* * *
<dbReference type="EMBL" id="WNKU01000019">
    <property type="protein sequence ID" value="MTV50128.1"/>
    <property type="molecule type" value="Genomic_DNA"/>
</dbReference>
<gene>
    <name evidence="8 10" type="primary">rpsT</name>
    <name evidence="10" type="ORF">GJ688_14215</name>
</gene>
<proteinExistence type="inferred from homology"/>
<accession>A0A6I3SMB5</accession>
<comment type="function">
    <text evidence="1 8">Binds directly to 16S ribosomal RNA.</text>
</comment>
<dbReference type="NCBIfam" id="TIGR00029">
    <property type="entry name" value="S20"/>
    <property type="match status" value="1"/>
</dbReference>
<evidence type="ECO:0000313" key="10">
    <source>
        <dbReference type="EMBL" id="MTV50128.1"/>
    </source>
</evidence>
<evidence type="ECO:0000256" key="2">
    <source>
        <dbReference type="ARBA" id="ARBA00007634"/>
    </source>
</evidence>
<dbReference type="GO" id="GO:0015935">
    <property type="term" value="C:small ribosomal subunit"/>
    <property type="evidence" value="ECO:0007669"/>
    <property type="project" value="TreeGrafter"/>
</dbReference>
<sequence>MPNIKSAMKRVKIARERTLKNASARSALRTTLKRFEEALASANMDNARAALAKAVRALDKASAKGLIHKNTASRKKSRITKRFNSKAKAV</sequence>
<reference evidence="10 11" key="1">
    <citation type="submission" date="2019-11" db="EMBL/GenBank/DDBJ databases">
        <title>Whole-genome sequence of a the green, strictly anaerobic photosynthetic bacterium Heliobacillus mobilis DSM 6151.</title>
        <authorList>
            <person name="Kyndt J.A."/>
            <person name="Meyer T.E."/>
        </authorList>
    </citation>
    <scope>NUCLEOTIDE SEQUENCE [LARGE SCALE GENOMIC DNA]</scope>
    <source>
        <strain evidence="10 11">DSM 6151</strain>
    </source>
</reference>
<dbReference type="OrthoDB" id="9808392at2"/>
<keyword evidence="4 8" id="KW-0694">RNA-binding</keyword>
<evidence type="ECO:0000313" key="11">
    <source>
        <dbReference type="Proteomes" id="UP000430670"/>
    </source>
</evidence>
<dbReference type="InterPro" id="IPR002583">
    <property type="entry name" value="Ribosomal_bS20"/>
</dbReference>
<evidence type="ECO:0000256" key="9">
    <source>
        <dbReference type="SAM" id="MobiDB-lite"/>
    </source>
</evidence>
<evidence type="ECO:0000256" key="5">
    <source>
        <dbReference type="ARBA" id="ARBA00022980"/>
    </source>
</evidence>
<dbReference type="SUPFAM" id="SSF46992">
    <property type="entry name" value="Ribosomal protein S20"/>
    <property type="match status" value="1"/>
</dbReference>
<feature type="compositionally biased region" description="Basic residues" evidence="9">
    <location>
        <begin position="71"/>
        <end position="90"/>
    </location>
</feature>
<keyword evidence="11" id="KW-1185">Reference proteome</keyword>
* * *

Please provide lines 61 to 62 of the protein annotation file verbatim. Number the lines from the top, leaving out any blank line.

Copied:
</evidence>
<evidence type="ECO:0000256" key="5">